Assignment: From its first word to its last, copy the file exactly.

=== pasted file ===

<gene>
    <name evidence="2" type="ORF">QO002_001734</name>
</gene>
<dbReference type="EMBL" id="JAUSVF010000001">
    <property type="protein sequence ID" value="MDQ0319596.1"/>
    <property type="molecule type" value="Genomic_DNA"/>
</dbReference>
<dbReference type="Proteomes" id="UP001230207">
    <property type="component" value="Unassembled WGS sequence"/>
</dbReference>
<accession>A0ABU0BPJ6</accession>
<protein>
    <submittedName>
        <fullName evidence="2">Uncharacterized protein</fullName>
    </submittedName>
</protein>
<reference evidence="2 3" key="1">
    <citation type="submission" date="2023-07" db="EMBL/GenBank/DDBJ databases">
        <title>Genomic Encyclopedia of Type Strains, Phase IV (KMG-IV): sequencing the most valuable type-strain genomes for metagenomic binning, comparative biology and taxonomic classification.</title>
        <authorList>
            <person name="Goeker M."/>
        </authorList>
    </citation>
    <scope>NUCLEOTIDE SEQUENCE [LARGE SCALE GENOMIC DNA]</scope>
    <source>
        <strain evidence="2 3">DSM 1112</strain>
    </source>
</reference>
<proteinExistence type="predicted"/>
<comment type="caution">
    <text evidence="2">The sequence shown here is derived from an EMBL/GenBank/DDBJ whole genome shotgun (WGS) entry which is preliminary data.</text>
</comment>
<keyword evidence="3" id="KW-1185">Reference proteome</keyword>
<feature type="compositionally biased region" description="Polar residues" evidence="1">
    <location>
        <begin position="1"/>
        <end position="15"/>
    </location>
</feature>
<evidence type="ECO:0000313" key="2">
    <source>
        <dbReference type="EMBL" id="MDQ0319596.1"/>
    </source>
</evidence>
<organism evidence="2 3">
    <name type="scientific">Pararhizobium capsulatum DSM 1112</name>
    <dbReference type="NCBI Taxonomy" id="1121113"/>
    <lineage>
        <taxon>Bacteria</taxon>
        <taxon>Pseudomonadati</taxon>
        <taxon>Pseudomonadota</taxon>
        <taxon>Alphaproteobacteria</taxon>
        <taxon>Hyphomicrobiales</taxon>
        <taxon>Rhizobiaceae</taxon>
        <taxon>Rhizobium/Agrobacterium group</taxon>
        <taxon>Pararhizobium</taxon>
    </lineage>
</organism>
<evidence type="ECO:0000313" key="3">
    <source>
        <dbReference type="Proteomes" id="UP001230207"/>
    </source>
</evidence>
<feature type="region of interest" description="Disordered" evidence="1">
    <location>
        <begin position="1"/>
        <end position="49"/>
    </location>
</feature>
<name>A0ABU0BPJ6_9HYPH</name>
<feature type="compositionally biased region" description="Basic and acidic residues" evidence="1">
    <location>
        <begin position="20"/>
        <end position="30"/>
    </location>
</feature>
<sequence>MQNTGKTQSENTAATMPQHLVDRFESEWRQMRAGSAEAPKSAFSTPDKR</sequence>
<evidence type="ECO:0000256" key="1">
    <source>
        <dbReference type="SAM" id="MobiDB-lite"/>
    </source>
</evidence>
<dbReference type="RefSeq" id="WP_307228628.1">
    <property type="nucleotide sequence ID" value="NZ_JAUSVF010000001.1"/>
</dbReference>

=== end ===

<gene>
    <name evidence="2" type="ORF">QO002_001734</name>
</gene>
<dbReference type="EMBL" id="JAUSVF010000001">
    <property type="protein sequence ID" value="MDQ0319596.1"/>
    <property type="molecule type" value="Genomic_DNA"/>
</dbReference>
<dbReference type="Proteomes" id="UP001230207">
    <property type="component" value="Unassembled WGS sequence"/>
</dbReference>
<accession>A0ABU0BPJ6</accession>
<protein>
    <submittedName>
        <fullName evidence="2">Uncharacterized protein</fullName>
    </submittedName>
</protein>
<reference evidence="2 3" key="1">
    <citation type="submission" date="2023-07" db="EMBL/GenBank/DDBJ databases">
        <title>Genomic Encyclopedia of Type Strains, Phase IV (KMG-IV): sequencing the most valuable type-strain genomes for metagenomic binning, comparative biology and taxonomic classification.</title>
        <authorList>
            <person name="Goeker M."/>
        </authorList>
    </citation>
    <scope>NUCLEOTIDE SEQUENCE [LARGE SCALE GENOMIC DNA]</scope>
    <source>
        <strain evidence="2 3">DSM 1112</strain>
    </source>
</reference>
<proteinExistence type="predicted"/>
<comment type="caution">
    <text evidence="2">The sequence shown here is derived from an EMBL/GenBank/DDBJ whole genome shotgun (WGS) entry which is preliminary data.</text>
</comment>
<keyword evidence="3" id="KW-1185">Reference proteome</keyword>
<feature type="compositionally biased region" description="Polar residues" evidence="1">
    <location>
        <begin position="1"/>
        <end position="15"/>
    </location>
</feature>
<evidence type="ECO:0000313" key="2">
    <source>
        <dbReference type="EMBL" id="MDQ0319596.1"/>
    </source>
</evidence>
<organism evidence="2 3">
    <name type="scientific">Pararhizobium capsulatum DSM 1112</name>
    <dbReference type="NCBI Taxonomy" id="1121113"/>
    <lineage>
        <taxon>Bacteria</taxon>
        <taxon>Pseudomonadati</taxon>
        <taxon>Pseudomonadota</taxon>
        <taxon>Alphaproteobacteria</taxon>
        <taxon>Hyphomicrobiales</taxon>
        <taxon>Rhizobiaceae</taxon>
        <taxon>Rhizobium/Agrobacterium group</taxon>
        <taxon>Pararhizobium</taxon>
    </lineage>
</organism>
<evidence type="ECO:0000313" key="3">
    <source>
        <dbReference type="Proteomes" id="UP001230207"/>
    </source>
</evidence>
<feature type="region of interest" description="Disordered" evidence="1">
    <location>
        <begin position="1"/>
        <end position="49"/>
    </location>
</feature>
<name>A0ABU0BPJ6_9HYPH</name>
<feature type="compositionally biased region" description="Basic and acidic residues" evidence="1">
    <location>
        <begin position="20"/>
        <end position="30"/>
    </location>
</feature>
<sequence>MQNTGKTQSENTAATMPQHLVDRFESEWRQMRAGSAEAPKSAFSTPDKR</sequence>
<evidence type="ECO:0000256" key="1">
    <source>
        <dbReference type="SAM" id="MobiDB-lite"/>
    </source>
</evidence>
<dbReference type="RefSeq" id="WP_307228628.1">
    <property type="nucleotide sequence ID" value="NZ_JAUSVF010000001.1"/>
</dbReference>